The Prodigy: Part Eleven

This is the eleventh part of a fiction serial, in 820 words.

On the drive home in heavy traffic, Delia was going over her thoughts about what had happened.

“Well, imagine that! Both of them in the same house, and Emily supposedly studying at the lakeside house. Do you think she was in there, my love? I wonder if they are controlling her in some way, I really do. It seems incredible to me that two different official guardians should be snuggled up together in that house. I can only imagine what they have in mind for the poor girl”.

Roger thought Delia was becoming too fantastical with her theories. Emily was hardly a prisoner, as she could approach any teacher during the school day, and ask them to alert the authorities. Besides, had Delia forgotten what Millicent Pugh had said? She had remarked that Emily appeared to be the one in charge of Erika Richter, not the other way round. He was more interested in the girl’s inconsistencies. Why was her spelling excellent in his class, yet poor in Tom Morgan’s English lessons? Why could she not participate in any sport or physical activity, when she looked so fit and well?

He concluded that interrogating the guardians or trying to find out more about them was a diversion they didn’t need, and said as much to Delia. Yes, it seemed strange they knew each other. Then again, once Yamada took over guardianship, wouldn’t it be natural to be in contact with the previous guardian? They had to concentrate on the girl.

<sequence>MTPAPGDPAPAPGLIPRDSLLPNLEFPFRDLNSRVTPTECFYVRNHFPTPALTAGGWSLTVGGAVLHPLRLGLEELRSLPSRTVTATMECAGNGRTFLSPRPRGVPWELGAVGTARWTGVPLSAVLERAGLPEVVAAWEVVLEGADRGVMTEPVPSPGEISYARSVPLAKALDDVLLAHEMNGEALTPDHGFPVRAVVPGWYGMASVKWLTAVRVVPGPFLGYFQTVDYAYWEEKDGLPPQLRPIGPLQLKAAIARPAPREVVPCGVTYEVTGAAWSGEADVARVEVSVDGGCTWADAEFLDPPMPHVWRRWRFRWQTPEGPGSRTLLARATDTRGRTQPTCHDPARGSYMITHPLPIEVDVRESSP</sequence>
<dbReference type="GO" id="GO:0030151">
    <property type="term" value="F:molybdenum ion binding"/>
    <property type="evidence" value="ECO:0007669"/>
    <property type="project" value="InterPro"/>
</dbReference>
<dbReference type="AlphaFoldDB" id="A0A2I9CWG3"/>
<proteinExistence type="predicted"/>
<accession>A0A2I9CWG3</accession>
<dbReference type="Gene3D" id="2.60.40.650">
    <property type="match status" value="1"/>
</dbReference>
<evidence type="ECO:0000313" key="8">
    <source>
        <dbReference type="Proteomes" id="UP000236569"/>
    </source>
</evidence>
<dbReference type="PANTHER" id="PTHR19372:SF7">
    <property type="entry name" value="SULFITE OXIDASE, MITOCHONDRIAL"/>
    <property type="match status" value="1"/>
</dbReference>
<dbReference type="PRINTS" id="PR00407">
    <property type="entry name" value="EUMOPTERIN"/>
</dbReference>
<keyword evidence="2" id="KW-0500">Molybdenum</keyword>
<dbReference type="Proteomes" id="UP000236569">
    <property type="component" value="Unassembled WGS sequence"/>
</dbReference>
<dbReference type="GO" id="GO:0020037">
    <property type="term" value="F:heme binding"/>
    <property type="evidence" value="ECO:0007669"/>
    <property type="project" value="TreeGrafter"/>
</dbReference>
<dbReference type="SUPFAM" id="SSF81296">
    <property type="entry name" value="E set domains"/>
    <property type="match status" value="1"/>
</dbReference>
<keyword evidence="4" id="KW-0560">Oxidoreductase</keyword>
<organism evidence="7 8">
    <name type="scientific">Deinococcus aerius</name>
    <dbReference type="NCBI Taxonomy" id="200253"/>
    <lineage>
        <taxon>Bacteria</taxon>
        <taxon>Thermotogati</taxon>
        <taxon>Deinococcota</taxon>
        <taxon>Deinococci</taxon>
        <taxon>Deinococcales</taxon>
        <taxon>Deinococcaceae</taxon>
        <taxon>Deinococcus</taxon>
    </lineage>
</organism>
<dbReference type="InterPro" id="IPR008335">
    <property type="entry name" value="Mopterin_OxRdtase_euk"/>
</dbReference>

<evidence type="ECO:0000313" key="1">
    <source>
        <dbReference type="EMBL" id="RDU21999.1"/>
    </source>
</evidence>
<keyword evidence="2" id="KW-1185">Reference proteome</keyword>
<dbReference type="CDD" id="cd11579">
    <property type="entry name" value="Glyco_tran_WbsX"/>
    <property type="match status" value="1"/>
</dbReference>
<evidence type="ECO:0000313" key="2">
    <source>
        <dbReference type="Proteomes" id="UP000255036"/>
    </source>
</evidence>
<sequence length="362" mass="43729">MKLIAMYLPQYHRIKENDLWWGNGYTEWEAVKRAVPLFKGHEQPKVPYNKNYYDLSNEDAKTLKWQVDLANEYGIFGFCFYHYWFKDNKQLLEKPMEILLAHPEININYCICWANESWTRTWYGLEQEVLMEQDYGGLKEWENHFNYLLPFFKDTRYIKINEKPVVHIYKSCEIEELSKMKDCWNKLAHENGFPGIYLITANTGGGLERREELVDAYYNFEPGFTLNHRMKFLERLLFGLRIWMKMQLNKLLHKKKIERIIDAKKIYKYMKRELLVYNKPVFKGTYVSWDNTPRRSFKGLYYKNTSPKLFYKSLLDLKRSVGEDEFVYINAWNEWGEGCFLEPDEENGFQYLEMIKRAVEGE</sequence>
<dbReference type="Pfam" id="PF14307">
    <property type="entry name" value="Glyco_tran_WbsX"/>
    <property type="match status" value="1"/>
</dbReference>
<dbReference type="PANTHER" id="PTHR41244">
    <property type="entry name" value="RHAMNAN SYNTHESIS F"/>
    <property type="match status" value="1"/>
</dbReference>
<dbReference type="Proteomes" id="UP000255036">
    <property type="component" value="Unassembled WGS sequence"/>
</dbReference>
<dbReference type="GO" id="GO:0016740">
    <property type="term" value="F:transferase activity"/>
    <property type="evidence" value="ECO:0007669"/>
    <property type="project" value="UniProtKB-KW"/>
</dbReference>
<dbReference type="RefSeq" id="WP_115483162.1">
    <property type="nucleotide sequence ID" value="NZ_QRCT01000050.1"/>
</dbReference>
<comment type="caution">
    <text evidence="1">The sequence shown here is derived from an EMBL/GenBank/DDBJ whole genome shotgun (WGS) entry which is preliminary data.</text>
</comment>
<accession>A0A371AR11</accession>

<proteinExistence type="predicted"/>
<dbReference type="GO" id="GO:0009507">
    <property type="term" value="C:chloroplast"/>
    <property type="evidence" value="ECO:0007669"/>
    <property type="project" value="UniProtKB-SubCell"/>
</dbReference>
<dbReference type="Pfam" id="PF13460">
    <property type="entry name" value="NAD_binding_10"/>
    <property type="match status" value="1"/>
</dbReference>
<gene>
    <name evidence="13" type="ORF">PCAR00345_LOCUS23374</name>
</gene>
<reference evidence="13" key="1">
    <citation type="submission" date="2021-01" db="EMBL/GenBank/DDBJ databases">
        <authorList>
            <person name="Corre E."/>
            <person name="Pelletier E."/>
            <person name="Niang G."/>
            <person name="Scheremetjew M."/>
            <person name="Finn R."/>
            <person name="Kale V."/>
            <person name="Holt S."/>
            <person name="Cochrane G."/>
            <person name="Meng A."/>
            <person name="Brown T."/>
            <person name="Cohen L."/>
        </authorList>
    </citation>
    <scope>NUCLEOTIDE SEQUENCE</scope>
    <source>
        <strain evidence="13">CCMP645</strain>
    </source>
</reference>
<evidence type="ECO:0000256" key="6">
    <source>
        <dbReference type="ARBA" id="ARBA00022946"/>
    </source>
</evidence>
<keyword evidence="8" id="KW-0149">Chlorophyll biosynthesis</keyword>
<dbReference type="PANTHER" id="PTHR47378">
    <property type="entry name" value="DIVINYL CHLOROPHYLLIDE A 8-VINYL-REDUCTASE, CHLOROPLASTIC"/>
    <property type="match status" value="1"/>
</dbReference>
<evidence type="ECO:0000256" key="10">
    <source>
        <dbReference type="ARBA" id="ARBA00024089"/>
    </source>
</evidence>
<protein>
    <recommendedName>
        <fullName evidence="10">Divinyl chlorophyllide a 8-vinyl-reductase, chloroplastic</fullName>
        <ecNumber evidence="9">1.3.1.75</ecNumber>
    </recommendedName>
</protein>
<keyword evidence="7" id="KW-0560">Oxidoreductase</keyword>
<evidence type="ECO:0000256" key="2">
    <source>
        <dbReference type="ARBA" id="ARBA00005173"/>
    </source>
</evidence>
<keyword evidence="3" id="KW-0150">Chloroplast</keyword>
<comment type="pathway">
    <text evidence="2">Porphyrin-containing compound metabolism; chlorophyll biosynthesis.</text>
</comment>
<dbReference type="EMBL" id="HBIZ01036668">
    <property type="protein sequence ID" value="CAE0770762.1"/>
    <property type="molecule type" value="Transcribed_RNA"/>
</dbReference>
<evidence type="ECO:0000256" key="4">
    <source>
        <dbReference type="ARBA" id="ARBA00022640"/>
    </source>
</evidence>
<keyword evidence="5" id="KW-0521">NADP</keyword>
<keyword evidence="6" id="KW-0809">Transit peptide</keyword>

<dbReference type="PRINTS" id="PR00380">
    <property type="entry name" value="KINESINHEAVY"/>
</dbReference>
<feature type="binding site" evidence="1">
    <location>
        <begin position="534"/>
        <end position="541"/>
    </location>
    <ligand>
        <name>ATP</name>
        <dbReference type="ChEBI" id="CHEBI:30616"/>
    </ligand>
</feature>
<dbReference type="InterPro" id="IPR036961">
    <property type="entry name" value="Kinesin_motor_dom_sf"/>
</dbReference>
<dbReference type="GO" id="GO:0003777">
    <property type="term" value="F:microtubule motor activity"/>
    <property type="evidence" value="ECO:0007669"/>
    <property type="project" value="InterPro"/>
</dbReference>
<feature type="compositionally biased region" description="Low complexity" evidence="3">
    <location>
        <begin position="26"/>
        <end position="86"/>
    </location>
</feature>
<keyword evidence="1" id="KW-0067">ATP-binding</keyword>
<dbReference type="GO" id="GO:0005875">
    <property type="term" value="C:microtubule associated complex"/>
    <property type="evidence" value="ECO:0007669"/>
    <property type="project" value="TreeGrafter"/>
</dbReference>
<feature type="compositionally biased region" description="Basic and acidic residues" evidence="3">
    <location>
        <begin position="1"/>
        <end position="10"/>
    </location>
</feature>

Emily Hartmann was the key to finding out why she was like she was.

With Delia hyped-up and excited, they spent most of that evening, and almost all of Sunday, in bed. Roger was becoming used to her constant terms of endearment by now. He no longer squirmed at being called ‘Darling’, My love’, or ‘Sweetheart’. He did not return the favour in the slightest, but that didn’t seem to bother her. Being around her was starting to feel normal, though on Sunday evening when she suggested he move into her house, he refused quite firmly.

Stroking his head, she smiled seductively. “I can wait, my darling”.

They had until late October before the half-term holiday week, and Roger decided on a charm offensive with Emily. If she had been told that he had showed up at the Maida Vale house, she gave no indication of knowing. And despite his concerns, there was no second visit from the headmaster. Yamada must have kept quiet about a form teacher and school secretary turning up on his doorstep.

That proved that he definitely had something to hide.

Young Emily responded well to increased praise for her History class work and homework. He even added the occasional + sign to the regular mark of A that she received. Rather than risk asking more questions of her other teachers, he resorted to eavesdropping in the staff room, but heard no mention of Emily’s progress in other subjects.

By mid-October, Delia could no longer contain herself, and was dropping heavy hints around the school that she and Roger were an item. Hugh Edwardes slapped him on the shoulder one day as he was getting in his car. “You and the lovely Delia, eh Roger? I didn’t see that happening, well done!” He managed a sheepish grin as he got into the car, then sat wondering if Hugh had been interested in Delia for himself.